Saturday, 5 December 2009

Expanded Tournament format set for vote

Many will recall that during last season's nationals a story first reported in the national media by Wayne Kondro of the Ottawa Citizen outlined a proposal developed by the NABC (National Association of Basketball Coaches - CIS coaches association) to expand the CIS post-season to include three regional tournaments leading up to the Final 8. The result is a tournament format that is more inclusive (17 teams) yet maintains the current eight team format at the championship site.

As NABC President James Hillis of Regina commented "It was important to keep in place the three-day, eight-team format for the final three rounds". Indeed, marketing a Final Four, with only two semi-finals and a championship game, with the added element of no host, as apparently was being considered for the CIS women's nationals, would be a more difficult sell; the first day of the tournament with four games has always been a very exciting day for fans and worth travelling for, setting up the weekend semi-finals and championship Sunday very nicely - very importantly making it more worthwhile for and more likely that out-of-town fans to travel to the tournament site.

The NABC proposal, to be tabled to the CIS membership at the CIS Annual General Meetings this coming June, has the four conference champions plus a host bid making up five of the teams at the Nationals. The other 3 teams would qualify by winning one of the 3 four team regionals (involving 12 other teams). As such, the "tournament" provides 17 teams across the country with a shot at the Nationals after conference playoffs are completed and more programs, players and fans an opportunity at experiencing the post-season for longer.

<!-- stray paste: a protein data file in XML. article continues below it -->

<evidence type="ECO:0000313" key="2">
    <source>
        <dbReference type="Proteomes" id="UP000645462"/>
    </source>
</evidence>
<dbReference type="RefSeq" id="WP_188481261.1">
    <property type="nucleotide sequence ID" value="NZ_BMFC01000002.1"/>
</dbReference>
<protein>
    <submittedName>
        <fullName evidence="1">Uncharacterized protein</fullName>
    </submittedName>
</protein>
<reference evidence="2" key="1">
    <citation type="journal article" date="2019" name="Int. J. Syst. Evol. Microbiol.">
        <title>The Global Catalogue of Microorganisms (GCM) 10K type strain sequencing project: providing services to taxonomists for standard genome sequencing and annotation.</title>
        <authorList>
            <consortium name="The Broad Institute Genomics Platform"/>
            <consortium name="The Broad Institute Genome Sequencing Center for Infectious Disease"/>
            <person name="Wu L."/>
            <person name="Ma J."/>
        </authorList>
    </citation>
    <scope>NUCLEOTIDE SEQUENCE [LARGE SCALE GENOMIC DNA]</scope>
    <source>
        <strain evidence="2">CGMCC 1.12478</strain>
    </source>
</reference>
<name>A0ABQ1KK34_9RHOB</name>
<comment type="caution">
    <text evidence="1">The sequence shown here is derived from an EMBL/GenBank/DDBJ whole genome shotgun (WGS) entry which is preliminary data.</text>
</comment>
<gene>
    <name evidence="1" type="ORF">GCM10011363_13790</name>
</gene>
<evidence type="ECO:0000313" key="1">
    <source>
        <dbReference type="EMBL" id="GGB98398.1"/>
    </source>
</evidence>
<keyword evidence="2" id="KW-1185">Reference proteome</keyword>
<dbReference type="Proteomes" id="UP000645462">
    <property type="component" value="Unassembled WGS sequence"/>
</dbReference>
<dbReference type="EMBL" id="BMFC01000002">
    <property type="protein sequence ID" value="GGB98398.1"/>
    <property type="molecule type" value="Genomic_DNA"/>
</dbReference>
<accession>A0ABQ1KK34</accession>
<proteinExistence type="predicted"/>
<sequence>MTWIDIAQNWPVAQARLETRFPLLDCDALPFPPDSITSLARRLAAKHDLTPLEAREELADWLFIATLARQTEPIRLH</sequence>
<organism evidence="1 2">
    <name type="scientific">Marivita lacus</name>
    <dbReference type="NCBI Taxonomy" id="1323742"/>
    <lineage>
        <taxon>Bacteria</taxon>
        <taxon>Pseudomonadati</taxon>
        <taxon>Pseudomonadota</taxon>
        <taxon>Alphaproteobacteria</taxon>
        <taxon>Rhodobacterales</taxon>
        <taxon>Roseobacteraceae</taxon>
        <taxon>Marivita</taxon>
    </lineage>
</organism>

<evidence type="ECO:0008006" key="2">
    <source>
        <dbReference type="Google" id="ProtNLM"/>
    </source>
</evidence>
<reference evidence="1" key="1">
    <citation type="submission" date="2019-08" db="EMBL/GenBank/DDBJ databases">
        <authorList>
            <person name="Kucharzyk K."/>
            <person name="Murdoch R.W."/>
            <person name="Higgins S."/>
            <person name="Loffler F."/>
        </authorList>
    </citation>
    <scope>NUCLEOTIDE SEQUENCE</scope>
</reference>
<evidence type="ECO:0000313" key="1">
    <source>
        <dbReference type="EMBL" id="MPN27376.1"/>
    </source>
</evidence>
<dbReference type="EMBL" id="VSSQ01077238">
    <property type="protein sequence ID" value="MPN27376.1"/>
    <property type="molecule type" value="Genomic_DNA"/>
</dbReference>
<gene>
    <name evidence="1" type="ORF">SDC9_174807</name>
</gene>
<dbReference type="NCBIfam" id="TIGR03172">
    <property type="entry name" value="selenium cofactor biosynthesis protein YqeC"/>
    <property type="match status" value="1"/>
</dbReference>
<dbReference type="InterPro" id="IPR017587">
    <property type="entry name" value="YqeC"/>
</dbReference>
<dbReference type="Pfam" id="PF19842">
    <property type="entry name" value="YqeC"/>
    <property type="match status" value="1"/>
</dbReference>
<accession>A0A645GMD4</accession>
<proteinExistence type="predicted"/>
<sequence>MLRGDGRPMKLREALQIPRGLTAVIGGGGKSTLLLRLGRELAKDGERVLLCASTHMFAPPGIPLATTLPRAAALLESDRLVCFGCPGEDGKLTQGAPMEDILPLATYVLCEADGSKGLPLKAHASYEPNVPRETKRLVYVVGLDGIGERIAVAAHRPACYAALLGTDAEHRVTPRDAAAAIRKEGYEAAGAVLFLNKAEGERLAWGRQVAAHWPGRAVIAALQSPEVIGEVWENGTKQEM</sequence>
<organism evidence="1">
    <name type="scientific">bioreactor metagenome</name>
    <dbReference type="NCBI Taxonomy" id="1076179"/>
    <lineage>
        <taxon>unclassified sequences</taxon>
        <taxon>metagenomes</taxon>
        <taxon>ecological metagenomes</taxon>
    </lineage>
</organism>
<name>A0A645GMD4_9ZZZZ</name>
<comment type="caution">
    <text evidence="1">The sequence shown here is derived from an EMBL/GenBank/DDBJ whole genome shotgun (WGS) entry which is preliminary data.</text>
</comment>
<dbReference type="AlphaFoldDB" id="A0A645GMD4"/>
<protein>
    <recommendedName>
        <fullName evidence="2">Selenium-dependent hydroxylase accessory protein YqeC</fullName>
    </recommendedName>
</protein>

The proposal also outlines how the hosting of the three regionals will happen. Each season, Canada West and the OUA will host one regional apiece. The third regional would rotate in a three-year cycle, with the AUS hosting for two years followed by one season for the QSSF (and then back to AUS for two years and Q for one). The impetus for this set up is to parse up regionals by size of conference. Individual conferences would then have the flexibility of determining which team would host their regional: a couple of possibilities include the runner-up in the conference playoffs hosting a regional and a regional played at a pre-determined site (possibly more effective for marketing the event).

Assuming the CIS membership approves the tournament format in June, CIS fans should expect this new, exciting set up to commence in time for the 2011-12 post-season (two more seasons).

The final issue is how the 12 non-auto-qualifying teams might be selected and seeded. Here is one view as to how the tournament could unfold in March, 2012.

Nationals Host: AUS (Halifax Metro Center)
1. AUS automatic bid
2. AUS champion (decided by winner of 6 team AUS post-season tournament)
3. Quebec league champion
4. Ontario league champion (winner of Wilson Cup game OUA East playoff winner vs. OUA West playoff winner - site rotates each season)
5. Canada West champion (winner of Canada West Final Four tournament)

Regional #1 at Canada West site
Regional #2 at OUA site
Regional #3 at AUS site.

Candidates for regionals (12 teams):
Regional #1 Top Seed: Canada West finalist
Regional #2 Top Seed: OUA finalist
Regional #3 Top Seed: AUS finalist
Teams 4 through 12 (seeded according to overall record vs. CIS teams; higher seeds stay as close to home as possible without playing in their home regional where possible):
- Canada West third-place game winner